Ped­al­ing to­ward suc­cess

Stu­dents learn health through cy­cling at Wood­hull

Modern Healthcare - - Special Section -

Ed­ward Fishkin and his col­leagues at Wood­hull Med­i­cal and Mental Health Cen­ter in New York City have won a medal with their ped­als.

They have helped hun­dreds of mostly lower-in­come, mi­nor­ity stu­dents in Brook­lyn School District 14 learn to ride bi­cy­cles and gain self-con­fi­dence, dis­ci­pline and health ben­e­fits. They also have widened the stu­dents’ worlds through the Kids Ride Club, run partly by 371-bed Wood­hull and cham­pi­oned by Fishkin, a physi­cian who serves as med­i­cal di­rec­tor when he’s not di­rect­ing traf­fic.

He leads vol­un­teers, in­clud­ing doc­tors and staff, along with oth­ers from the com­mu­nity, who guide 18 week­end rides from April through Oc­to­ber. Each has be­tween 15 and 100 par­tic­i­pants who are 10 to 18 years old from a com­mu­nity where one-third of the chil­dren are over­weight or obese.

Wood­hull’s role in­cludes do­nat­ing two vans, driven by staff vol­un­teers, that serve as “sag wag­ons,” pick­ing up par­tic­i­pants who tire out dur­ing their rides. Wood­hull also pur­chased 20 bikes (out of a fleet of 40) for about $3,000. For these ef­forts, Wood­hull has re­ceived the Spirit of Ex­cel­lence Award for Com­mu­nity.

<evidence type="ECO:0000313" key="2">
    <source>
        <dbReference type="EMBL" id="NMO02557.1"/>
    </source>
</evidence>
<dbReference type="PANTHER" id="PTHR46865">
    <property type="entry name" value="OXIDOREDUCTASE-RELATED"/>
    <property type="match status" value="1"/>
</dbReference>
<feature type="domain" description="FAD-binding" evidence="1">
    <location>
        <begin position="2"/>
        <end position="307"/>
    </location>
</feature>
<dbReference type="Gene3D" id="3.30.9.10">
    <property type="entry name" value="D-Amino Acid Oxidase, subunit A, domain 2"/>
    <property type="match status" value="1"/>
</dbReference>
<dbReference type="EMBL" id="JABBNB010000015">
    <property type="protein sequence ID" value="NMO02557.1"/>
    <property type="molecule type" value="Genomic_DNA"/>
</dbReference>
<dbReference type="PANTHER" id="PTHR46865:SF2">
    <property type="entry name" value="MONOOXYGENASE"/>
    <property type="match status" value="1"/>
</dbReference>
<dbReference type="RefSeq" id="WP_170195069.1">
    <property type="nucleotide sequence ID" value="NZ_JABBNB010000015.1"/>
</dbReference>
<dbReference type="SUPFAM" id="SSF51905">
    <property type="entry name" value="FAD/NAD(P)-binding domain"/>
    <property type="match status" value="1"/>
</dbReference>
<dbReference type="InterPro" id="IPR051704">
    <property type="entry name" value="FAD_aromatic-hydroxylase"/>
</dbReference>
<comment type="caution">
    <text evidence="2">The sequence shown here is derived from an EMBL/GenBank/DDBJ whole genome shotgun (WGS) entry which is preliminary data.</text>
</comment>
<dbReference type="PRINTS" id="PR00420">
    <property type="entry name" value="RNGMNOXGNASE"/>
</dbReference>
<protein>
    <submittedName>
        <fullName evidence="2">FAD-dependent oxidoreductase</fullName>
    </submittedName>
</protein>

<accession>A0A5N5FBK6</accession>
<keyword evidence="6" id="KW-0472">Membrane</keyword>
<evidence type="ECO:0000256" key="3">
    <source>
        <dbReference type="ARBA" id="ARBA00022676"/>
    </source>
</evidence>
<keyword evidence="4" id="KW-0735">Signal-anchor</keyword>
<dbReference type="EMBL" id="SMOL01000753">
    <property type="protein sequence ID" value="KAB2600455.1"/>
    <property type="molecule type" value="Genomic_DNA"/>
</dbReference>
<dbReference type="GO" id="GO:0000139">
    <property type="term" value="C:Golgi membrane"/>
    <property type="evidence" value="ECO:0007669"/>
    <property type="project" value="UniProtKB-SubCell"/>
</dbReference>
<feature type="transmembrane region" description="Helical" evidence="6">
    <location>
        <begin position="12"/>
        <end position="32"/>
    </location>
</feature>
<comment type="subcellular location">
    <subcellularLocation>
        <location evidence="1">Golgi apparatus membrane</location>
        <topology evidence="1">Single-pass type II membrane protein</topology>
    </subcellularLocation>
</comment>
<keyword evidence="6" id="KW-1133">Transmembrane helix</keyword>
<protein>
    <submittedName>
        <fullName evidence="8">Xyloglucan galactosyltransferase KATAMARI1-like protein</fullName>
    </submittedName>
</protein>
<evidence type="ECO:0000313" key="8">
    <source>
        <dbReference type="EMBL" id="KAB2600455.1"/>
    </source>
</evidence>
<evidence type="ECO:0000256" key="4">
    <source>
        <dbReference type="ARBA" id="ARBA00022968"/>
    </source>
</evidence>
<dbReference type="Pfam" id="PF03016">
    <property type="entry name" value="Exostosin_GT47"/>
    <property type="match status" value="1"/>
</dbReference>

The 15-year-old pro­gram is run in part­ner­ship with Re­cy­cle-A-Bi­cy­cle, which of­fers bike re­pair and rid­ing-safety train­ing, and the New York Cy­cle Club, which pro­vides many of the adult vol­un­teers. Health­first and MetroPlus Health Plan con­trib­ute jer­seys and shorts.

“Asthma is epi­demic in the neigh­bor­hood,” Fishkin says. “We want to get the kids to rec­og­nize the healthy life­styles com­po­nent—we give them nutrition ed­u­ca­tion. The kids know they have to ride safely.”

The youths cy­cle to lo­ca­tions such as Coney Is­land and Lin­coln Cen­ter in Man­hat­tan with adults from all walks of life. “They get ex­posed to peo­ple they wouldn’t or­di­nar­ily see and places they wouldn’t or­di­nar­ily go,” Fishkin says. “Doc­tors come, res­i­dent physi­cians, psy­chol­o­gists, cre­ative art ther­a­pists, ad­min­is­tra­tors. They en­joy it as much as the kids.”

In April, most of the new chil­dren can ride about eight miles; by Oc­to­ber, it’s closer to 50. On the last ride of the year, the group cy­cles across the bridge to New Jersey.

“It can be pretty daunt­ing for a young­ster who has never been en­gaged in com­pet­i­tive sports to get in­volved, es­pe­cially if they’re over­weight,” Fishkin says. “They im­prove their self-im­age. ”

The pro­gram reaches chil­dren and youths who are of­ten starved for at­ten­tion, says Calvin Thomas, a physi­cian who is vice chair­man of OB/GYN and pres­i­dent of the med­i­cal and den­tal staff.

“We’ve seen turn­around in kids who were trou­bled, ne­glected, who did bet­ter in school be­cause some­one gave them at­ten­tion,” he says. “We’ve con­tin­ued to sup­port (Fishkin) be­cause of the tremen­dous re­turn on this ef­fort. It’s good­will to­ward the com­mu­nity. It’s a great idea for ev­ery­body to ex­er­cise, and to show some car­ing for oth­ers.”

When they start, the chil­dren can ride about eight miles—by the end, it’s closer to 50.

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